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Rumsfeld Cheers U.S. Troops During Surprise Iraq Visit

By Gerry J. Gilmore
American Forces Press Service

BAGHDAD, Dec. 24, 2004 – During a surprise trip to Iraq Defense Secretary Donald H. Rumsfeld today shared Christmas-Eve cheer with U.S. troops serving here and in the cities of Mosul, Tikrit and Fallujah.

Click photo for screen-resolution image
Defense Secretary Donald H. Rumsfeld presents the Purple Heart Medal to Army Sgt. Chris Scott, 29, of Oklahoma City, Okla., Dec. 24 at the 67th Combat Surgical Hospital in Mosul, Iraq. Rumsfeld shared Christmas-Eve cheer with U.S. troops serving in Baghdad and in the cities of Mosul, Tikrit and Fallujah. Photo by Gerry J. Gilmore
  

(Click photo for screen-resolution image);high-resolution image available.

The trip had been planned for some time, Rumsfeld told traveling press members on his C-17 plane over the Atlantic Ocean en route to Iraq. The secretary noted he'd not only meet with U.S. troops during the trip, but would also discuss the current military situation in Iraq with senior Iraqi and U.S. leaders.

Rumsfeld also noted that progress of the Iraqi security forces would be discussed, as well as preparations for nationwide Iraqi elections slated for January.

Upon arrival in Iraq Rumsfeld first stopped off at the 67th Combat Surgical Hospital in Mosul where he met with medical staffers who'd treated U.S. troops wounded in the Dec. 21 suicide bomber blast that killed 14 soldiers and wounded at least 50.

At the hospital Rumsfeld presented wounded soldier Sgt. Chris Scott with the Purple Heart medal. Scott, a 29 year old from Oklahoma City, Okla., was wounded Dec. 23 by an improvised explosive device.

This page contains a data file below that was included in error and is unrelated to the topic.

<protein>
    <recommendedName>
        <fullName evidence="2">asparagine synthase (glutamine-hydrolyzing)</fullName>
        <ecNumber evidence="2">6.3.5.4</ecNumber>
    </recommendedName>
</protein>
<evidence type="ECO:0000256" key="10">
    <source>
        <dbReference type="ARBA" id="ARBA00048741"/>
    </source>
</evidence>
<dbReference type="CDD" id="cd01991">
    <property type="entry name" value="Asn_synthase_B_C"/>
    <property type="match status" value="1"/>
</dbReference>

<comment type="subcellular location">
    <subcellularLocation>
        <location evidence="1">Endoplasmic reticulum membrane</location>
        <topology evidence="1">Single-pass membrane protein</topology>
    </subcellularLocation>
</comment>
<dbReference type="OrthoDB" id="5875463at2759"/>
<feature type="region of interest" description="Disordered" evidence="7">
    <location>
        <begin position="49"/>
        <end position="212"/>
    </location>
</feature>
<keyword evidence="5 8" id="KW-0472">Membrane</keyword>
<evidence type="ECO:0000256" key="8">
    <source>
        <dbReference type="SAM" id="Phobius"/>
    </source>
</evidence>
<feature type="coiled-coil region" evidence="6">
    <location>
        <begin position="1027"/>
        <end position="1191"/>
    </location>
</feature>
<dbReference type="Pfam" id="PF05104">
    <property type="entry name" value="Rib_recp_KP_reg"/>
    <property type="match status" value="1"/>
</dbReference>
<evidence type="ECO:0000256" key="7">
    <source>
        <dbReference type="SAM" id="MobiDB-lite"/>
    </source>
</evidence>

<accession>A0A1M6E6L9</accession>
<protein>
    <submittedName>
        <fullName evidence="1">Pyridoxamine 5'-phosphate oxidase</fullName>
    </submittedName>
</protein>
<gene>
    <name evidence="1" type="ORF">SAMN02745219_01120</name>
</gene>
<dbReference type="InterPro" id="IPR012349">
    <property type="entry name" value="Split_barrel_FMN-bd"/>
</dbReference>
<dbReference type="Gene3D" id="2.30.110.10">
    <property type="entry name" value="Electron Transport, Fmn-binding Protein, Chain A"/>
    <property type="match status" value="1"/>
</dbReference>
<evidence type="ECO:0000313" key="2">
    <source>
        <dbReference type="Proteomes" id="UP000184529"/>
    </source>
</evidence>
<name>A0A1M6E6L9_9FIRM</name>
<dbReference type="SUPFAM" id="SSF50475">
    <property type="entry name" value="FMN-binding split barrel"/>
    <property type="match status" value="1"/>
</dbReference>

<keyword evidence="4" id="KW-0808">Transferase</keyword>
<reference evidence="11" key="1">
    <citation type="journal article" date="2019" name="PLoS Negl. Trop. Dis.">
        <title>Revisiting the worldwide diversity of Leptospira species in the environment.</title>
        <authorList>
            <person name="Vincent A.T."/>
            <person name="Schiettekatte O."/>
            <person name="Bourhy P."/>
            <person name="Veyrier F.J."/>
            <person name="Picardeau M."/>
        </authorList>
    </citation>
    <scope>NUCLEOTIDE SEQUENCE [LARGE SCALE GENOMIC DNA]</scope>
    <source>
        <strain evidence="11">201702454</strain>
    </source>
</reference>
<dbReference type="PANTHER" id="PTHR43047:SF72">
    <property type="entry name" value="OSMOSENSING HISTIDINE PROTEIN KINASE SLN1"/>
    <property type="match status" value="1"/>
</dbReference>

In Mosul Rumsfeld also greeted Army Lt. Gen. Tom Metz, commander of Combined Joint Task Force-7, who would accompany the secretary throughout the daylong trip across Iraq.

The secretary then visited and breakfasted with Mosul's Task Force Olympia troops and it's commander, Army Brig. Gen. Carter Ham.

Afterward, Rumsfeld flew off for Tikrit in a UH-60 Blackhawk helicopter flanked by an aerial security escort.

Army Maj. Gen. John Batiste, commander of the 1st Infantry Division, met Rumsfeld in Tikrit, where the secretary also met with troops.

Batiste told Rumsfeld that he was "comfortable we're heading in the right direction" regarding security issues for the upcoming Iraqi elections slated for January.

Rumsfeld then flew on to Fallujah and Marine Corps Lt. Gen. John Sattler, commanding general of the 1st Marine Expeditionary Force, met him there. The secretary made some remarks and lunched in Fallujah with some Marines.

Rumsfeld praised the Marines for their "brilliant," dangerous work in early November when they rooted out insurgents in Fallujah.

"This is a tough situation in Iraq," Rumsfeld said to the Marines in Fallujah. Yet, he predicted, the Marines and other U.S. service members will be proud of their accomplishments after Iraqis take control of their destiny and become a free, democratic nation.

Afterward, Rumsfeld's helicopter took him to Baghdad, where he attended a meeting with Army Gen. George W. Casey Jr., the U.S. commander of multinational forces in Iraq, and Metz. The secretary also met with interim Iraqi President Ghazi Al-Yawar.

The secretary then met with wounded troops in Baghdad at the 31st Combat Surgical Hospital. Later, he flew north of Baghdad to visit with troops at Camp Victory North.

Rumsfeld told reporters during the flight to Iraq that Iraqis who'd taken positions in the interim government and security forces had "guts," given the instances of apparent insurgent intimidation of such officials in some parts of the country.

And any attempted intimidation of law-abiding Iraqis, Rumsfeld pointed out, "is a factor that has to be considered in watching how this thing tips."

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